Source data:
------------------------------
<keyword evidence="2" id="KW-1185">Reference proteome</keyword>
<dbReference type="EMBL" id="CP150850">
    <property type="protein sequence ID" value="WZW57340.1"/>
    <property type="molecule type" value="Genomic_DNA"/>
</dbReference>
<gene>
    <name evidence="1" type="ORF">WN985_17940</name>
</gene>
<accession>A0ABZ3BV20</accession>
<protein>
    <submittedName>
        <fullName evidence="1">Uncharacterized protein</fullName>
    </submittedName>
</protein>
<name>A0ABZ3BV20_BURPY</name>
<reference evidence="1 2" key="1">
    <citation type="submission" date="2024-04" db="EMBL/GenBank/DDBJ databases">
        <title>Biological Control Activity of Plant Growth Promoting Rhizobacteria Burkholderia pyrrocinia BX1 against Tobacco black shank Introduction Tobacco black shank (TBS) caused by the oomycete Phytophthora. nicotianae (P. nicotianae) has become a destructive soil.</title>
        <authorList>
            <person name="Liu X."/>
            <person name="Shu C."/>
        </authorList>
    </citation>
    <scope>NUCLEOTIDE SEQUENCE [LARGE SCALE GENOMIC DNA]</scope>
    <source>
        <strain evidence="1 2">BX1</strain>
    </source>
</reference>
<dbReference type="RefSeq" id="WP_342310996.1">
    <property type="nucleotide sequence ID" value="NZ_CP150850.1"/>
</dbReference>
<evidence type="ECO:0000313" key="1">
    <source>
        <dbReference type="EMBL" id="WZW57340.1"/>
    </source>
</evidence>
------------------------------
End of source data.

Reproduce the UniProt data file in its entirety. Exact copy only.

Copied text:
<keyword evidence="2" id="KW-1185">Reference proteome</keyword>
<dbReference type="EMBL" id="CP150850">
    <property type="protein sequence ID" value="WZW57340.1"/>
    <property type="molecule type" value="Genomic_DNA"/>
</dbReference>
<gene>
    <name evidence="1" type="ORF">WN985_17940</name>
</gene>
<accession>A0ABZ3BV20</accession>
<protein>
    <submittedName>
        <fullName evidence="1">Uncharacterized protein</fullName>
    </submittedName>
</protein>
<name>A0ABZ3BV20_BURPY</name>
<reference evidence="1 2" key="1">
    <citation type="submission" date="2024-04" db="EMBL/GenBank/DDBJ databases">
        <title>Biological Control Activity of Plant Growth Promoting Rhizobacteria Burkholderia pyrrocinia BX1 against Tobacco black shank Introduction Tobacco black shank (TBS) caused by the oomycete Phytophthora. nicotianae (P. nicotianae) has become a destructive soil.</title>
        <authorList>
            <person name="Liu X."/>
            <person name="Shu C."/>
        </authorList>
    </citation>
    <scope>NUCLEOTIDE SEQUENCE [LARGE SCALE GENOMIC DNA]</scope>
    <source>
        <strain evidence="1 2">BX1</strain>
    </source>
</reference>
<dbReference type="RefSeq" id="WP_342310996.1">
    <property type="nucleotide sequence ID" value="NZ_CP150850.1"/>
</dbReference>
<evidence type="ECO:0000313" key="1">
    <source>
        <dbReference type="EMBL" id="WZW57340.1"/>
    </source>
</evidence>